The parents at this meeting, however, were unconvinced. They saw hikikomori as a euphemism for mental illness, a way for people to normalize what should rightfully be seen as pathological behavior. One participant noted that parents would tolerate or overlook their hikikomori children’s odd behavior because the children were not considered to be ‘sick’. Another participant added that without a medical diagnosis, parents felt justified in not taking their children to the hospital – a time-consuming, laborious, and ultimately stigmatizing process. The entire family was thus spared the institutionalized medical machinery as well as the stigma of mental illness in the family. A ‘diagnosis’ of hikikomori, because it carried no clinical weight, also decreased the chances of a child being dosed with powerful perception-altering drugs, often the first line of treatment in Japanese psychiatry. Conversely, because hikikomori was not recognized as a ‘psychiatric disability’ (seishin shôgai)– unlike schizophrenia or depression – withdrawn individuals were not entitled to a disability pension or other welfare benefits. Much was at stake, then, in deciding whether or not to seek mental health treatment for a child’s behavioral troubles.

This article begins from the ambivalent interplay of psychiatry and society in considering the diagnosis of hikikomori and the ways in which this diagnosis is negotiated in everyday family life. Diagnoses travel far outside clinical contexts and become part of the cultural lexicon, creating new ways of being in the world. Emily Martin (2007) has written about ‘living under’ a diagnosis – in her case, bipolar disorder – and has argued that subjective and intersubjective illness experiences both extend beyond and are corralled by diagnostic classifications. Diagnosis has the power to refigure understandings of self and other as individuals map their lived experiences onto lists of symptom criteria. As Carolyn Smith-Morris (2016) argues, however, diagnoses may attempt to standardize and generalize, but they are ultimately incapable of capturing the infinite variations on human experience. In this article, we attend to these variations and extend Martin’s concept of ‘living under’ a diagnosis by examining how diagnoses function in families.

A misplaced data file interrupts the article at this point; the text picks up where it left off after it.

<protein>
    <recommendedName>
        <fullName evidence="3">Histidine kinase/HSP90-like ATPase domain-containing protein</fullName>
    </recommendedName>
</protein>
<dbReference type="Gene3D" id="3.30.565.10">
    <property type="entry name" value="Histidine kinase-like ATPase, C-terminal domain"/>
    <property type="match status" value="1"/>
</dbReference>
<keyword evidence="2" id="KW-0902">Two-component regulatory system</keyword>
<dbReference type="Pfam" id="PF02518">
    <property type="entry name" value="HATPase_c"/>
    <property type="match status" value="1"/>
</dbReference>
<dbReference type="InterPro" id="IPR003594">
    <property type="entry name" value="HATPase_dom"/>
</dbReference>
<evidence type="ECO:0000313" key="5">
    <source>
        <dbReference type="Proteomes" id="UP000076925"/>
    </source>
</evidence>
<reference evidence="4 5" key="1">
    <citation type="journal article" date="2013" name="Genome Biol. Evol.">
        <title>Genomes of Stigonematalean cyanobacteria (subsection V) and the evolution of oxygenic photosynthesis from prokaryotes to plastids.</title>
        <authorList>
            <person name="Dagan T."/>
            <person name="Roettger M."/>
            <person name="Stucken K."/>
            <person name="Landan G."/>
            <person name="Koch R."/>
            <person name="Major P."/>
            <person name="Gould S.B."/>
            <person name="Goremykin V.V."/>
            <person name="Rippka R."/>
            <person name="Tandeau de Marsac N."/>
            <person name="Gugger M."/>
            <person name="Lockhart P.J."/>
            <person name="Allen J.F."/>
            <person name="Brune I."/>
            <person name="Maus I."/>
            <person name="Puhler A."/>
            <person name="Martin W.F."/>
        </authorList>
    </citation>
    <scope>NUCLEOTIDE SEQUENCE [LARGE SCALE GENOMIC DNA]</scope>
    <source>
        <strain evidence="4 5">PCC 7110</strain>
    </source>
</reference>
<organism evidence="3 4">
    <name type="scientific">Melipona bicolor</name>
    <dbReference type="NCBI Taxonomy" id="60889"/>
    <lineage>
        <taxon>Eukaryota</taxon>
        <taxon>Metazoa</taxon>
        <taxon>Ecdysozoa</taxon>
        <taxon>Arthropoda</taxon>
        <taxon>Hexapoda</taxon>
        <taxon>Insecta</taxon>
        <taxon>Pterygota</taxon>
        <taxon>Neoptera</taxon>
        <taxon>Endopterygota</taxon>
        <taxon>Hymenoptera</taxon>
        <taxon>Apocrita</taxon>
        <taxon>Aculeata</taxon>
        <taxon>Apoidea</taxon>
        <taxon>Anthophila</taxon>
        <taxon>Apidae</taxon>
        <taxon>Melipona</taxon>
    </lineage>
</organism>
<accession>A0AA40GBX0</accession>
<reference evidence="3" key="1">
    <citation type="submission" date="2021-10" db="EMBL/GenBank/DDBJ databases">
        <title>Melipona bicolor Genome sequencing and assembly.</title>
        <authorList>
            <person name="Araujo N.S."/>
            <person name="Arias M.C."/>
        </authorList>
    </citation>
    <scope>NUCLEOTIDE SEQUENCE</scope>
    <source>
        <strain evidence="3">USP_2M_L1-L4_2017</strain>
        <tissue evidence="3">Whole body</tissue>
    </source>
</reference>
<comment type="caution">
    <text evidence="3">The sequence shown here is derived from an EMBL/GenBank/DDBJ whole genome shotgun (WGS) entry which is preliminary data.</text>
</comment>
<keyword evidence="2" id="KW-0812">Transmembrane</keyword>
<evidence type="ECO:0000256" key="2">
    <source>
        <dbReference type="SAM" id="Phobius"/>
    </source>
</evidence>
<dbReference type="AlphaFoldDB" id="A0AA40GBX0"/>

Following Monika Büscher and colleagues (2010), we take a wider view of diagnosis as something that can and does occur outside of medical settings, and thus we do not limit ourselves to clinicians’ claims to hikikomori. We find ourselves tacking between medical and non-medical settings as we trace the manifold meanings of hikikomori, always in pursuit of the sense-making activities in which social actors engage. We are not interested in whether or not hikikomori is a ‘real’ medical issue or whether it is shorthand or euphemism for a known psychiatric disorder; rather, we are interested in how and why parents use the concept of hikikomori to make sense of their children’s behavior and whether or not they choose to engage with psychiatry, as well as how these decisions influence parental care practices. As such, we focus on the process of ‘diagnostic work’ (Büscher, Goodwin, and Mesman 2010) – a contingent process through which new moral subjects and subjectivities emerge – and the resultant diagnosis of hikikomori as a social, medical, and sociomedical condition. We describe the sociohistorical and economic contexts that have allowed hikikomori to flourish as a descriptor of affective and material reality for hundreds of thousands of Japanese youth, as well as how some families come to reconcile their lived realities through the explanatory framework that hikikomori offers. Using ethnographic observations and interview data, we explore hikikomori as a window onto how ongoing diagnostic work reconfigures caring relations as part of everyday family life. Our focus on families opens up fruitful questions about the moral economies of life under diagnosis, not simply for the diagnosed individual, but also for those who assume responsibility for that individual’s health and wellbeing.

Diagnosis in and out of the clinic